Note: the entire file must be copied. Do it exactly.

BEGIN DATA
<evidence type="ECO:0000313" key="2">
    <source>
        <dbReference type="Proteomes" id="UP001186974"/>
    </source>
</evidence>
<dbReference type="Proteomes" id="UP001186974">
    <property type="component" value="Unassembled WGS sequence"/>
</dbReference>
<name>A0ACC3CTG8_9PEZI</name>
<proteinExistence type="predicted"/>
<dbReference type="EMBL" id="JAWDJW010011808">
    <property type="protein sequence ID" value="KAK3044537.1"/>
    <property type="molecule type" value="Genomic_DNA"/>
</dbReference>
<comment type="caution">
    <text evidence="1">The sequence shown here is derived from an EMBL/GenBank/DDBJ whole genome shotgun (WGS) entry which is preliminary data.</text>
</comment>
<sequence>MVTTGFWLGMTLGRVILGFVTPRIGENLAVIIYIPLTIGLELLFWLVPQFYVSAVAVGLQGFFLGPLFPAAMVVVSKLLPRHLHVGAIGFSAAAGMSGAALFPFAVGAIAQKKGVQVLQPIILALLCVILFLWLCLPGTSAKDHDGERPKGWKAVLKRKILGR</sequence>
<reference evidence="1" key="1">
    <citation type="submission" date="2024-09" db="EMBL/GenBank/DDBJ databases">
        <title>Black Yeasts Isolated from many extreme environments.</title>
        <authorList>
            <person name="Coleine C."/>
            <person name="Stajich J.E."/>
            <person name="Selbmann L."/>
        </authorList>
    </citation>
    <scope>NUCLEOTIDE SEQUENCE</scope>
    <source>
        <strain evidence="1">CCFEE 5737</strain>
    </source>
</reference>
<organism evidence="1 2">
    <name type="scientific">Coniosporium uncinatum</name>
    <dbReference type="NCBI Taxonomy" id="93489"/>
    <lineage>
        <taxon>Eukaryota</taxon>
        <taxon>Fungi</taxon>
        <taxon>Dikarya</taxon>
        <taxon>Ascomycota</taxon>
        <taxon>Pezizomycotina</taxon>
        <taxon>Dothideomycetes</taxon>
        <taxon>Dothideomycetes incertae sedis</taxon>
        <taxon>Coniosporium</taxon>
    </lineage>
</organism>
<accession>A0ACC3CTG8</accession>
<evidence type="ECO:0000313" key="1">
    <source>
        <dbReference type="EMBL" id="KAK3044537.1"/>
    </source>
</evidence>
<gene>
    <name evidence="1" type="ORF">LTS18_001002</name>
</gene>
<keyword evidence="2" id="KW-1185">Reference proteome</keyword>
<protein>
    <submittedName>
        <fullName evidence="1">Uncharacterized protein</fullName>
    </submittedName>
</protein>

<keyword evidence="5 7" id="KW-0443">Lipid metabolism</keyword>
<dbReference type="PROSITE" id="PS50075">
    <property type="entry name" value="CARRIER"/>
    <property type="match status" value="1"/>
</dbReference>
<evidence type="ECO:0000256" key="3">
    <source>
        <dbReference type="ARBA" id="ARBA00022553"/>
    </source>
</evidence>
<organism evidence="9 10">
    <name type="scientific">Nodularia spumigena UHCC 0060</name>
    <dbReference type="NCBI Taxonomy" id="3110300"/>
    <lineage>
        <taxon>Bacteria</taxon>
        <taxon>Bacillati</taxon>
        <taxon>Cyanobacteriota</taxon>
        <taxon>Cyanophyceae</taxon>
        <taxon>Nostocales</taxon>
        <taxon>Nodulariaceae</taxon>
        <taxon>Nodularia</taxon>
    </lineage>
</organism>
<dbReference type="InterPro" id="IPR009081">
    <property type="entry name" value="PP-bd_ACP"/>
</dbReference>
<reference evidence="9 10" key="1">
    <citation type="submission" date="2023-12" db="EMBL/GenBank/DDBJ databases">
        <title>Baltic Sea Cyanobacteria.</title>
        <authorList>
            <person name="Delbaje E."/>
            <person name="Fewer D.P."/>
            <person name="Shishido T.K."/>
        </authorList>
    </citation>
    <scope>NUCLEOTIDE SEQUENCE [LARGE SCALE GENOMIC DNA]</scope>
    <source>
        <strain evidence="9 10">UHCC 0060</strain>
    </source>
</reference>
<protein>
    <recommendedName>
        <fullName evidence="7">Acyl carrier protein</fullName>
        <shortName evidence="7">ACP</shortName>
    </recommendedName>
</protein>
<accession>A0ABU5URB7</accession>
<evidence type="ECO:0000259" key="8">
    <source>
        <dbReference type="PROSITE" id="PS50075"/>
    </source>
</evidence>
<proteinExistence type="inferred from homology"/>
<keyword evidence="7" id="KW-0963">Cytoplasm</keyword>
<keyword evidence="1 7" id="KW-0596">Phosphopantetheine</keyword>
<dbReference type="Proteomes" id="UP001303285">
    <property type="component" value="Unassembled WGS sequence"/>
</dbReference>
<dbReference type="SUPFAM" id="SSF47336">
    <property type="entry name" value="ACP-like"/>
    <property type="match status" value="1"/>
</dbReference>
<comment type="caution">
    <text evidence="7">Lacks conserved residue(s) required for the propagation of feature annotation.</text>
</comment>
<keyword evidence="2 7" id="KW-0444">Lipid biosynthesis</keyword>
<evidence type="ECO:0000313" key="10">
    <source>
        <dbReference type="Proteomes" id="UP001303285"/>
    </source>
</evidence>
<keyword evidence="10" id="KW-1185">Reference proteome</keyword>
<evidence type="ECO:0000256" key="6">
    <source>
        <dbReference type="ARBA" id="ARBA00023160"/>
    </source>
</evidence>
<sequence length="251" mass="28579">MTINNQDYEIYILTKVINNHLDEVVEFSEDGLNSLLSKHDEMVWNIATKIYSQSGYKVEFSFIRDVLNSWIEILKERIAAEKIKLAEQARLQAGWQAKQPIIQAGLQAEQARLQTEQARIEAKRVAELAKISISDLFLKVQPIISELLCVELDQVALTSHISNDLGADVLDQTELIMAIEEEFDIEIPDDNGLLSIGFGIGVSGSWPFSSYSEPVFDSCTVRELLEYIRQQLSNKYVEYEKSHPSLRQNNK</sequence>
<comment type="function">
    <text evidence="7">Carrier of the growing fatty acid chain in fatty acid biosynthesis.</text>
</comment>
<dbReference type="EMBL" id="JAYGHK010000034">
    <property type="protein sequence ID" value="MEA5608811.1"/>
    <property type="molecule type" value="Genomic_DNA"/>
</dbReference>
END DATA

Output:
<evidence type="ECO:0000313" key="2">
    <source>
        <dbReference type="Proteomes" id="UP001186974"/>
    </source>
</evidence>
<dbReference type="Proteomes" id="UP001186974">
    <property type="component" value="Unassembled WGS sequence"/>
</dbReference>
<name>A0ACC3CTG8_9PEZI</name>
<proteinExistence type="predicted"/>
<dbReference type="EMBL" id="JAWDJW010011808">
    <property type="protein sequence ID" value="KAK3044537.1"/>
    <property type="molecule type" value="Genomic_DNA"/>
</dbReference>
<comment type="caution">
    <text evidence="1">The sequence shown here is derived from an EMBL/GenBank/DDBJ whole genome shotgun (WGS) entry which is preliminary data.</text>
</comment>
<sequence>MVTTGFWLGMTLGRVILGFVTPRIGENLAVIIYIPLTIGLELLFWLVPQFYVSAVAVGLQGFFLGPLFPAAMVVVSKLLPRHLHVGAIGFSAAAGMSGAALFPFAVGAIAQKKGVQVLQPIILALLCVILFLWLCLPGTSAKDHDGERPKGWKAVLKRKILGR</sequence>
<reference evidence="1" key="1">
    <citation type="submission" date="2024-09" db="EMBL/GenBank/DDBJ databases">
        <title>Black Yeasts Isolated from many extreme environments.</title>
        <authorList>
            <person name="Coleine C."/>
            <person name="Stajich J.E."/>
            <person name="Selbmann L."/>
        </authorList>
    </citation>
    <scope>NUCLEOTIDE SEQUENCE</scope>
    <source>
        <strain evidence="1">CCFEE 5737</strain>
    </source>
</reference>
<organism evidence="1 2">
    <name type="scientific">Coniosporium uncinatum</name>
    <dbReference type="NCBI Taxonomy" id="93489"/>
    <lineage>
        <taxon>Eukaryota</taxon>
        <taxon>Fungi</taxon>
        <taxon>Dikarya</taxon>
        <taxon>Ascomycota</taxon>
        <taxon>Pezizomycotina</taxon>
        <taxon>Dothideomycetes</taxon>
        <taxon>Dothideomycetes incertae sedis</taxon>
        <taxon>Coniosporium</taxon>
    </lineage>
</organism>
<accession>A0ACC3CTG8</accession>
<evidence type="ECO:0000313" key="1">
    <source>
        <dbReference type="EMBL" id="KAK3044537.1"/>
    </source>
</evidence>
<gene>
    <name evidence="1" type="ORF">LTS18_001002</name>
</gene>
<keyword evidence="2" id="KW-1185">Reference proteome</keyword>
<protein>
    <submittedName>
        <fullName evidence="1">Uncharacterized protein</fullName>
    </submittedName>
</protein>

<keyword evidence="5 7" id="KW-0443">Lipid metabolism</keyword>
<dbReference type="PROSITE" id="PS50075">
    <property type="entry name" value="CARRIER"/>
    <property type="match status" value="1"/>
</dbReference>
<evidence type="ECO:0000256" key="3">
    <source>
        <dbReference type="ARBA" id="ARBA00022553"/>
    </source>
</evidence>
<organism evidence="9 10">
    <name type="scientific">Nodularia spumigena UHCC 0060</name>
    <dbReference type="NCBI Taxonomy" id="3110300"/>
    <lineage>
        <taxon>Bacteria</taxon>
        <taxon>Bacillati</taxon>
        <taxon>Cyanobacteriota</taxon>
        <taxon>Cyanophyceae</taxon>
        <taxon>Nostocales</taxon>
        <taxon>Nodulariaceae</taxon>
        <taxon>Nodularia</taxon>
    </lineage>
</organism>
<dbReference type="InterPro" id="IPR009081">
    <property type="entry name" value="PP-bd_ACP"/>
</dbReference>
<reference evidence="9 10" key="1">
    <citation type="submission" date="2023-12" db="EMBL/GenBank/DDBJ databases">
        <title>Baltic Sea Cyanobacteria.</title>
        <authorList>
            <person name="Delbaje E."/>
            <person name="Fewer D.P."/>
            <person name="Shishido T.K."/>
        </authorList>
    </citation>
    <scope>NUCLEOTIDE SEQUENCE [LARGE SCALE GENOMIC DNA]</scope>
    <source>
        <strain evidence="9 10">UHCC 0060</strain>
    </source>
</reference>
<protein>
    <recommendedName>
        <fullName evidence="7">Acyl carrier protein</fullName>
        <shortName evidence="7">ACP</shortName>
    </recommendedName>
</protein>
<accession>A0ABU5URB7</accession>
<evidence type="ECO:0000259" key="8">
    <source>
        <dbReference type="PROSITE" id="PS50075"/>
    </source>
</evidence>
<proteinExistence type="inferred from homology"/>
<keyword evidence="7" id="KW-0963">Cytoplasm</keyword>
<keyword evidence="1 7" id="KW-0596">Phosphopantetheine</keyword>
<dbReference type="Proteomes" id="UP001303285">
    <property type="component" value="Unassembled WGS sequence"/>
</dbReference>
<dbReference type="SUPFAM" id="SSF47336">
    <property type="entry name" value="ACP-like"/>
    <property type="match status" value="1"/>
</dbReference>
<comment type="caution">
    <text evidence="7">Lacks conserved residue(s) required for the propagation of feature annotation.</text>
</comment>
<keyword evidence="2 7" id="KW-0444">Lipid biosynthesis</keyword>
<evidence type="ECO:0000313" key="10">
    <source>
        <dbReference type="Proteomes" id="UP001303285"/>
    </source>
</evidence>
<keyword evidence="10" id="KW-1185">Reference proteome</keyword>
<evidence type="ECO:0000256" key="6">
    <source>
        <dbReference type="ARBA" id="ARBA00023160"/>
    </source>
</evidence>
<sequence length="251" mass="28579">MTINNQDYEIYILTKVINNHLDEVVEFSEDGLNSLLSKHDEMVWNIATKIYSQSGYKVEFSFIRDVLNSWIEILKERIAAEKIKLAEQARLQAGWQAKQPIIQAGLQAEQARLQTEQARIEAKRVAELAKISISDLFLKVQPIISELLCVELDQVALTSHISNDLGADVLDQTELIMAIEEEFDIEIPDDNGLLSIGFGIGVSGSWPFSSYSEPVFDSCTVRELLEYIRQQLSNKYVEYEKSHPSLRQNNK</sequence>
<comment type="function">
    <text evidence="7">Carrier of the growing fatty acid chain in fatty acid biosynthesis.</text>
</comment>
<dbReference type="EMBL" id="JAYGHK010000034">
    <property type="protein sequence ID" value="MEA5608811.1"/>
    <property type="molecule type" value="Genomic_DNA"/>
</dbReference>